Wednesday, February 11, 2015

TBF 102 :: Plans for Chickens, Non-GMO Feed is Happening, and a Hard Lesson Learned

**As I transition to I am quickly realizing I'm not as web savvy as I had hoped! In the meantime I will be posting here as well for those of you subscribed through RSS ... and hopefully will have that fixed soon.**

"The Beginning Farmer Video" Kickstarter Campaign

chickenplansOur "farm" began with six egg-laying backyard chickens before moving out to the 40 acres that is now Crooked Gap Farm. Somewhere and somehow along this farming journey though the poultry operation was pushed to the back ... and eventually to the way back! Once we began adding pigs, cattle, and eventually sheep to the farm I became less focused on the plans and managing of our poultry flocks. It's not that I didn't keep upgrading infrastructure or that we quit having birds, but rather it was just a part of our farm that I didn't put much thought into. That is going to change this year though because I have a plan for both our meat chickens and our egg-laying flock!

The Ultimate Crooked Gap Farm Chicken Plan for 2015

Our Egg-Laying Chicken Plans (Ordered ASAP):
  • Buff Orpington (15-25) - brown eggs
  • Black Astralorp (15-25) - brown eggs
  • Delaware (15-25) - brown eggs
  • Barred Rock (50-75 including roosters) - brown eggs
  • Araucana (at least 25) - blue/green eggs
  • Pearl-White Leghorns (at least 25) - white eggs
Our Meat Chicken Plans (Chicks arrive at the end of February)
  • Dominiques (25 cockerels)
  • New Hampshire Reds (25 cockerels)
  • Nacked Necks (25 cockerels)
  • White Rocks (25 cockerels)
  • Pioneers (25 straight run)
  • Freedom Ranger Black Broiler (100 straight run)
All total that means there will be a bit over 300 chicks coming to the farm in the span of a few weeks which does cause some issues when it comes to brooder space, especially when keeping them warm will be more difficult with winter still hanging on. My plan is to brood the meat chicks in my two 4x8 brooders that have lids and 2 inch styrofoam insulation that I put on top to keep the heat in. That means that I will be building a quick hover to put in the laying chicken wagon I built last year. Something along the lines of this maybe.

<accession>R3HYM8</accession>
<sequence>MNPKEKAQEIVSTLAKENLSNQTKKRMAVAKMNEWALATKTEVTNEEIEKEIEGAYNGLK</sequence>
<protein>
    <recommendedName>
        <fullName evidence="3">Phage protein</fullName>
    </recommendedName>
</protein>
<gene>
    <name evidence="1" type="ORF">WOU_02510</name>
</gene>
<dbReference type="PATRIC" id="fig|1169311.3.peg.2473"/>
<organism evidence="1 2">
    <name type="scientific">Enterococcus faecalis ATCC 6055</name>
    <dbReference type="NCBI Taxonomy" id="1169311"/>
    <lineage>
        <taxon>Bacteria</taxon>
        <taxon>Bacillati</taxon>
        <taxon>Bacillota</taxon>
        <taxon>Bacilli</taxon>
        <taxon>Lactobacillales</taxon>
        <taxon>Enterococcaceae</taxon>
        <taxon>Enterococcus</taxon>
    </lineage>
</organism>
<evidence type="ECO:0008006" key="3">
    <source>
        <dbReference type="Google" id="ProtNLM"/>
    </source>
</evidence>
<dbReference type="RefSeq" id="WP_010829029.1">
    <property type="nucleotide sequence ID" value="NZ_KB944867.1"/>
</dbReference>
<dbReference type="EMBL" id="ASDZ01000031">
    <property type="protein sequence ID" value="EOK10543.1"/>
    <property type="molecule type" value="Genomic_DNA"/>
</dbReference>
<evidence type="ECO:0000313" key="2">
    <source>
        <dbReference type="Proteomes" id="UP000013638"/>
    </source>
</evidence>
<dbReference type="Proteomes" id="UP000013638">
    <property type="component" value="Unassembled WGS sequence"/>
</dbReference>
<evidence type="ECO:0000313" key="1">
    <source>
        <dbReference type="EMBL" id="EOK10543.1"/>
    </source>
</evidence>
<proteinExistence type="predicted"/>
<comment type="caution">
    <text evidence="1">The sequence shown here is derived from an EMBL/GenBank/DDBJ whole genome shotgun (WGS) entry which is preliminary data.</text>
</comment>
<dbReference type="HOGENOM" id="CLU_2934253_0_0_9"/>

What I can tell you is that I'm excited to have a plan! I'm sure there will be some bumps along the way still and I know there will be some "hard lessons learned" to share, but at least I have something to start with. Do you have chick plans for this spring? If you're ordering chicks what will you be ordering? I'd love to hear your thoughts!

One More Kickstarter Support Option!

From now until February 12th at noon you can get nearly 50% off of John's eBook, "Stress Free Chicken Tractor Plans" just by using the code "kickstart" when you check out. That is a great deal, but equally as cool is that John will also be backing "The Beginning Farmer Video" Kickstarter Campaign with the proceeds from the sales. Not only can you choose to support the campaign and receive some cool rewards, but for the next two weeks you can also get a cool eBook and support the campaign at the same time!

Check out The Beginning Farmer Show on Facebook! 

As always, I want to thank you so much for listening and supporting the show with your encouragement and reviews on iTunes! I am continually working to produce a better show, and I'm thankful for all of the listeners sticking with me as I learn.

If you do enjoy the show, don't forget that you can subscribe on iTunes and leave a five star rating and review (by clicking the link). If you are an Android phone user you can also subscribe on the free Stitcher App. It is so very encouraging to know that people are listening and enjoying the show!

I would love to hear your questions, show ideas, or comments about the show. Feel free to shoot me an e-mail! As always you can follow along with "The Beginning Farmer" and Crooked Gap Farm by checking out these links ...


dfr2010 said...

I am embarking on a major chicken project: I already have chicks down here (central FL) with another order already placed for mid-April. I will be breeding my own after this year, and the first breed I will focus on is Gold-Laced Wyandottes. Another angle on the raising is learning to caponize the cull cockerels.

Farmer Jon Maine said...

There are so many beginning farmers out there now but I think people of all ages are discovering the empowerment of growing their own food.


We are up in Maine and starting making salves and soaps from what we could forage.

Our latest hit is the Birch Salve, amazing stuff for winter dry cracked farm hands.

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